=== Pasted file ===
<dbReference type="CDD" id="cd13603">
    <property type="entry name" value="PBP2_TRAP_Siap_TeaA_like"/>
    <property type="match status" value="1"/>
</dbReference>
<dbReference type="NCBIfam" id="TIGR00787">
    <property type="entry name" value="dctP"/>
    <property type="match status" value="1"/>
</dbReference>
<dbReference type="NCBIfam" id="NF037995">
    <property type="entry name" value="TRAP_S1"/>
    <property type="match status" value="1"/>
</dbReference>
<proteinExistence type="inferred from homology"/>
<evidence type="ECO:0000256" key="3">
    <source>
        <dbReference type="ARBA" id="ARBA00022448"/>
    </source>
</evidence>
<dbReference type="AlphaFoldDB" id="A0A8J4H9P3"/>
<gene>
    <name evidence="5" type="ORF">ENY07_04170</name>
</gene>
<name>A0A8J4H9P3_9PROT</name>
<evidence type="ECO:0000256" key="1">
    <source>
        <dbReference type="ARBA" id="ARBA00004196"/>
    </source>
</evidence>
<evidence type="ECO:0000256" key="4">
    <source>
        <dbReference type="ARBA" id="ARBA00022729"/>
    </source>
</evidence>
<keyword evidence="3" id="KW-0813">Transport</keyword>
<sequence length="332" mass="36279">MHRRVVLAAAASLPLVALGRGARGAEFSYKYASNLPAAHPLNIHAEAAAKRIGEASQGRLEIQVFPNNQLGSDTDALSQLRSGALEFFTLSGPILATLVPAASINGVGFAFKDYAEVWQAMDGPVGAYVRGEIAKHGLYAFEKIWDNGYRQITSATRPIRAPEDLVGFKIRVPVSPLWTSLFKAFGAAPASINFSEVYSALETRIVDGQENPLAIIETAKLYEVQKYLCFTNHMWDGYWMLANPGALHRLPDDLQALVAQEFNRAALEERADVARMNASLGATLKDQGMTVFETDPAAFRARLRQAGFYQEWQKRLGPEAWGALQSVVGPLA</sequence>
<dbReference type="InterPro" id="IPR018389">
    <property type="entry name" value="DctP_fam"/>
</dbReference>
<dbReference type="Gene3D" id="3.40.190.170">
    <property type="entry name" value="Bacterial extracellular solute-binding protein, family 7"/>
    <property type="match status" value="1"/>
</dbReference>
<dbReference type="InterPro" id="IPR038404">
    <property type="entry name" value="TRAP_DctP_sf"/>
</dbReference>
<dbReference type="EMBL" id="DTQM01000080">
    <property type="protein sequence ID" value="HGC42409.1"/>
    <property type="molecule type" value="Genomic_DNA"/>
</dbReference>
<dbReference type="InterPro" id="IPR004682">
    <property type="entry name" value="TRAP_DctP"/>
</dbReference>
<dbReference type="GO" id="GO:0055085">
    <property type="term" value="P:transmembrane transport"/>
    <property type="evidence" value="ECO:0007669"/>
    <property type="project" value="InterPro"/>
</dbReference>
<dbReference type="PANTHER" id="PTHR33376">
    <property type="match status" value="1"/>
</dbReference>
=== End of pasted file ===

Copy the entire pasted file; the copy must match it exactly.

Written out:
<dbReference type="CDD" id="cd13603">
    <property type="entry name" value="PBP2_TRAP_Siap_TeaA_like"/>
    <property type="match status" value="1"/>
</dbReference>
<dbReference type="NCBIfam" id="TIGR00787">
    <property type="entry name" value="dctP"/>
    <property type="match status" value="1"/>
</dbReference>
<dbReference type="NCBIfam" id="NF037995">
    <property type="entry name" value="TRAP_S1"/>
    <property type="match status" value="1"/>
</dbReference>
<proteinExistence type="inferred from homology"/>
<evidence type="ECO:0000256" key="3">
    <source>
        <dbReference type="ARBA" id="ARBA00022448"/>
    </source>
</evidence>
<dbReference type="AlphaFoldDB" id="A0A8J4H9P3"/>
<gene>
    <name evidence="5" type="ORF">ENY07_04170</name>
</gene>
<name>A0A8J4H9P3_9PROT</name>
<evidence type="ECO:0000256" key="1">
    <source>
        <dbReference type="ARBA" id="ARBA00004196"/>
    </source>
</evidence>
<evidence type="ECO:0000256" key="4">
    <source>
        <dbReference type="ARBA" id="ARBA00022729"/>
    </source>
</evidence>
<keyword evidence="3" id="KW-0813">Transport</keyword>
<sequence length="332" mass="36279">MHRRVVLAAAASLPLVALGRGARGAEFSYKYASNLPAAHPLNIHAEAAAKRIGEASQGRLEIQVFPNNQLGSDTDALSQLRSGALEFFTLSGPILATLVPAASINGVGFAFKDYAEVWQAMDGPVGAYVRGEIAKHGLYAFEKIWDNGYRQITSATRPIRAPEDLVGFKIRVPVSPLWTSLFKAFGAAPASINFSEVYSALETRIVDGQENPLAIIETAKLYEVQKYLCFTNHMWDGYWMLANPGALHRLPDDLQALVAQEFNRAALEERADVARMNASLGATLKDQGMTVFETDPAAFRARLRQAGFYQEWQKRLGPEAWGALQSVVGPLA</sequence>
<dbReference type="InterPro" id="IPR018389">
    <property type="entry name" value="DctP_fam"/>
</dbReference>
<dbReference type="Gene3D" id="3.40.190.170">
    <property type="entry name" value="Bacterial extracellular solute-binding protein, family 7"/>
    <property type="match status" value="1"/>
</dbReference>
<dbReference type="InterPro" id="IPR038404">
    <property type="entry name" value="TRAP_DctP_sf"/>
</dbReference>
<dbReference type="EMBL" id="DTQM01000080">
    <property type="protein sequence ID" value="HGC42409.1"/>
    <property type="molecule type" value="Genomic_DNA"/>
</dbReference>
<dbReference type="InterPro" id="IPR004682">
    <property type="entry name" value="TRAP_DctP"/>
</dbReference>
<dbReference type="GO" id="GO:0055085">
    <property type="term" value="P:transmembrane transport"/>
    <property type="evidence" value="ECO:0007669"/>
    <property type="project" value="InterPro"/>
</dbReference>
<dbReference type="PANTHER" id="PTHR33376">
    <property type="match status" value="1"/>
</dbReference>